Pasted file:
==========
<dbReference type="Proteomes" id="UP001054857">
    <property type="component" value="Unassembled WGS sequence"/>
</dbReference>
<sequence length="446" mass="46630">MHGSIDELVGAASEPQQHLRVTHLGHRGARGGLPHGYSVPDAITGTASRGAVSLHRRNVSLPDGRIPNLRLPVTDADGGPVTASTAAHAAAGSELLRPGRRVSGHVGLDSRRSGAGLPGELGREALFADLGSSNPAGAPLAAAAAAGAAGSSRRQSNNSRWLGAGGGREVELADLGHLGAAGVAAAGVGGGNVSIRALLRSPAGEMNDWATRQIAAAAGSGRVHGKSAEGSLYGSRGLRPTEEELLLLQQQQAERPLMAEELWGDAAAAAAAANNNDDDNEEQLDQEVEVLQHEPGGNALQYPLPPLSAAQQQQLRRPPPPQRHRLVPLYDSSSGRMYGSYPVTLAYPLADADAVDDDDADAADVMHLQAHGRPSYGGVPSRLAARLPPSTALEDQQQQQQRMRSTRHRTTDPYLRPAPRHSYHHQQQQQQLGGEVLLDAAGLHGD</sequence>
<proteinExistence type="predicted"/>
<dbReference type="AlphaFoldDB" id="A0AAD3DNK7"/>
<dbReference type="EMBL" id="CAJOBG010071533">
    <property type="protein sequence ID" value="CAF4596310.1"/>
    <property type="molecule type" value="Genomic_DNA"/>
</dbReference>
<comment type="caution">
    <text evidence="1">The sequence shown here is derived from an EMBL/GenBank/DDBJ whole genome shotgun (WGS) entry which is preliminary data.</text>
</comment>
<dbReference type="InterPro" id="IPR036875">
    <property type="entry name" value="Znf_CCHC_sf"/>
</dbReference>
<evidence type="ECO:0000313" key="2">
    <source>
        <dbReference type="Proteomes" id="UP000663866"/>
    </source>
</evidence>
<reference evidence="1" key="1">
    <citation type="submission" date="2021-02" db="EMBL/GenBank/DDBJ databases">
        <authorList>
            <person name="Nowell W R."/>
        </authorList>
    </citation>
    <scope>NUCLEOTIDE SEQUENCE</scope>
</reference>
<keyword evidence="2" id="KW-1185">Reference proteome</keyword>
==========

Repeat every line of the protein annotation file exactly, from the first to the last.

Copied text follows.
<dbReference type="Proteomes" id="UP001054857">
    <property type="component" value="Unassembled WGS sequence"/>
</dbReference>
<sequence length="446" mass="46630">MHGSIDELVGAASEPQQHLRVTHLGHRGARGGLPHGYSVPDAITGTASRGAVSLHRRNVSLPDGRIPNLRLPVTDADGGPVTASTAAHAAAGSELLRPGRRVSGHVGLDSRRSGAGLPGELGREALFADLGSSNPAGAPLAAAAAAGAAGSSRRQSNNSRWLGAGGGREVELADLGHLGAAGVAAAGVGGGNVSIRALLRSPAGEMNDWATRQIAAAAGSGRVHGKSAEGSLYGSRGLRPTEEELLLLQQQQAERPLMAEELWGDAAAAAAAANNNDDDNEEQLDQEVEVLQHEPGGNALQYPLPPLSAAQQQQLRRPPPPQRHRLVPLYDSSSGRMYGSYPVTLAYPLADADAVDDDDADAADVMHLQAHGRPSYGGVPSRLAARLPPSTALEDQQQQQQRMRSTRHRTTDPYLRPAPRHSYHHQQQQQQLGGEVLLDAAGLHGD</sequence>
<proteinExistence type="predicted"/>
<dbReference type="AlphaFoldDB" id="A0AAD3DNK7"/>
<dbReference type="EMBL" id="CAJOBG010071533">
    <property type="protein sequence ID" value="CAF4596310.1"/>
    <property type="molecule type" value="Genomic_DNA"/>
</dbReference>
<comment type="caution">
    <text evidence="1">The sequence shown here is derived from an EMBL/GenBank/DDBJ whole genome shotgun (WGS) entry which is preliminary data.</text>
</comment>
<dbReference type="InterPro" id="IPR036875">
    <property type="entry name" value="Znf_CCHC_sf"/>
</dbReference>
<evidence type="ECO:0000313" key="2">
    <source>
        <dbReference type="Proteomes" id="UP000663866"/>
    </source>
</evidence>
<reference evidence="1" key="1">
    <citation type="submission" date="2021-02" db="EMBL/GenBank/DDBJ databases">
        <authorList>
            <person name="Nowell W R."/>
        </authorList>
    </citation>
    <scope>NUCLEOTIDE SEQUENCE</scope>
</reference>
<keyword evidence="2" id="KW-1185">Reference proteome</keyword>